Dj Mic One Interview
Djforums and Myself (Random Beat) would like to thank Mic One for taking the time out of his busy schedule and doing this interview and a special guest spot on faderwave.
Dj Mic One began playing in late 1999 working his way up through the South East party and club scene. He became a well known fixture in most of the weekly and monthly events in his home town Knoxville Tennessee. He has opened for the likes of Keoki, George Acosta, Gray Area, Deepsky, and many others. As of late he is a resident dj at the ever growing Fairbanks after hours night every Saturday,and the recently renovated Electric Ballroom on Tuesday nights. Along with the club gigs he frequently works on new production, and co-hosts a weekly radio show on 90.3 FM wutk radio.
1. At what point in your life did you realize you wanted to be a club dj?
Mic One: It started when I was about 17 years old. After playing with various bands and realizing it wasn't working for me I bought a set of turntables. Once I became comfortable on the decks I started promoting myself,and that's when I became a club dj. All in all I pretty much just fell into it.
2. Who Influenced you to be a DJ and a recording artist?
Mic One: My main influences are the Plump Dj's, DJ Infiniti and Massive Attack .Mainly artists with amazing production abilities. I'm a musician before a DJ,but I don't take either one for granted.
3. What equipment did you start with?(mixing/producing)
Mic One: I first but a pair of Gemini belt driven tables They were the most horrendous things.In hind sight it made me a better DJ .Production wise I just started with an Akai MPC 2000and the original version of Reason.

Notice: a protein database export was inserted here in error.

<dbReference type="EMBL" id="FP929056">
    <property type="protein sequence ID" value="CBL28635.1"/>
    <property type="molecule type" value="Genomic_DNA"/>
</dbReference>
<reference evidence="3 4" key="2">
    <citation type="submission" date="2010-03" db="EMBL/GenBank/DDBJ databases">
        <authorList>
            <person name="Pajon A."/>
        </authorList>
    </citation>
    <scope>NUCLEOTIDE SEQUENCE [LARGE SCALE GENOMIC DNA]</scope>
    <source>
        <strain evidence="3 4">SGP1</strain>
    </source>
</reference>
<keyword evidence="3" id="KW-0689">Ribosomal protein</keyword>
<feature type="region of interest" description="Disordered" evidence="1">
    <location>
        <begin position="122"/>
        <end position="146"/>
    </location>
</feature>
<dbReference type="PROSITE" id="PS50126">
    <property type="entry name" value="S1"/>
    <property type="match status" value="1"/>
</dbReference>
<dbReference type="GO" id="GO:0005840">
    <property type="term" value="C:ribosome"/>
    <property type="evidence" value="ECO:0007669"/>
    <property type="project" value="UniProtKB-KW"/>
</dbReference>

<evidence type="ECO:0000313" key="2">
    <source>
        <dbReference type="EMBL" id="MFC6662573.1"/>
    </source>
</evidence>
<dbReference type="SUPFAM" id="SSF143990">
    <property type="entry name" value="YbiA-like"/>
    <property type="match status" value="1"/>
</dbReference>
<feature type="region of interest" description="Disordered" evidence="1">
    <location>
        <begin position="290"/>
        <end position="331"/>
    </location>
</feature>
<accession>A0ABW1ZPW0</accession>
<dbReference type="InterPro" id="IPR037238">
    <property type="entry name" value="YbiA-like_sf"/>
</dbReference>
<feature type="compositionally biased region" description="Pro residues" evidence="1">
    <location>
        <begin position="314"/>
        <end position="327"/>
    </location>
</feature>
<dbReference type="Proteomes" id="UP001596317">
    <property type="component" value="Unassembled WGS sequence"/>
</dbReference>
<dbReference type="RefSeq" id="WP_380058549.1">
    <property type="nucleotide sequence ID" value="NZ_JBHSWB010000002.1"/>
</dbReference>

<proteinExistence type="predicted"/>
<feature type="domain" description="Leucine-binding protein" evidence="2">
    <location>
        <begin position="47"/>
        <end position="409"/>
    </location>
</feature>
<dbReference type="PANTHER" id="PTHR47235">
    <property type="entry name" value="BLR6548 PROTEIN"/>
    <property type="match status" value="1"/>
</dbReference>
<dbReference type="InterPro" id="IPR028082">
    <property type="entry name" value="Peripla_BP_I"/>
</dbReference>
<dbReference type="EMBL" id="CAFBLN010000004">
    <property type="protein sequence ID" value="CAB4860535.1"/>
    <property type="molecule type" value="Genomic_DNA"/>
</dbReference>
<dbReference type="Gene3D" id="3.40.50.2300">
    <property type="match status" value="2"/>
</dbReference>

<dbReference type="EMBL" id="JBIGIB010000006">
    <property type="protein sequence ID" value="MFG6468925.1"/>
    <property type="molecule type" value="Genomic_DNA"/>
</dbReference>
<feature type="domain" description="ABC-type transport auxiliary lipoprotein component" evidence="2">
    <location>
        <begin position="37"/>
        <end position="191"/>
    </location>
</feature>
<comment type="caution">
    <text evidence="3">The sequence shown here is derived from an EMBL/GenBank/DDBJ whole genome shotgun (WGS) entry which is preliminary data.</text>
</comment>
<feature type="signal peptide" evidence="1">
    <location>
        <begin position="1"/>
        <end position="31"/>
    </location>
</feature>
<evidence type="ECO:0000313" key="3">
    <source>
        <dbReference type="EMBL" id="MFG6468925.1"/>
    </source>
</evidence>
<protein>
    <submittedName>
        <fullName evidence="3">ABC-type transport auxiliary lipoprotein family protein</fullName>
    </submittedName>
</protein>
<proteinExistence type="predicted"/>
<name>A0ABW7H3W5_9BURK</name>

4. What equipment do you use now?(same)
Mic One: I am all software based now. I use Reason 3,Cubase SX, and all my sequencing in Acid 5.
5. What was your first record?
Mic One: The first record I bought was just a weird ass Sample record. Nothing really significant.
6. How many records do you bring to a gig, and how do you decide which?
Mic One: Right now I bring a full flight case, a bag,and my final scratch. Mainly because I play anywhere from an hour set to a 3 hour set.Also, I don't really believe in planning a set,so I like to be prepared.
7. What is your opinion on Digital Djing, such as CD, Laptop FS and Albeton Live?
Mic One: I feel anything digital is ok as long as you use it to it's full potential,and the software doesn't mix it for you.
8. Do you ever get nervous before you play?
Mic One: If there is a large crowd sometimes I get the shakes during the first mix. Once I get past the first mix I am fine.
9. Mic you've been spinning for 6 years, other than your love of music, what keeps your level of interest up?
Mic One: Just those tunes that blow my mind. It seems that the breakbeat genre just seems to get better and better every day. It just makes me appreciate being a part of the breaks movement.
10. Do you prefer smaller clubs, or larger venues?
Mic One: I don't really have a preference. I just appreciate being able to play out live.
11. What's the best, and worst thing about being a local dj?
Mic One: The best thing is being able to expose my music to people every week. What I don't like is the clicky feel of the local scene. I just think it limits the electronic scene in every way.
12. If you had to choose 3 records/cd's to take on a deserted island, which and why?
Mic One: 1. Massive Attack - "Mezzanine"-It covers every emotion & I just absolutely love that record.
2. Plump Dj's- "Scram" This record is just one of the sickest tunes ever.
3. Hybrid "Wide Angle" The production on this record is just amazing. While at the same time I could listen to it over and over.
13. What was your favorite gig as of yet?
Mic One: My favorite show was probably the first time I played in ASheville NC. It was at a club called "mix". I just loved the crowd there. On every mix there just yelled and raised hell, it was such a good feeling.
14. Worst Gig as of yet?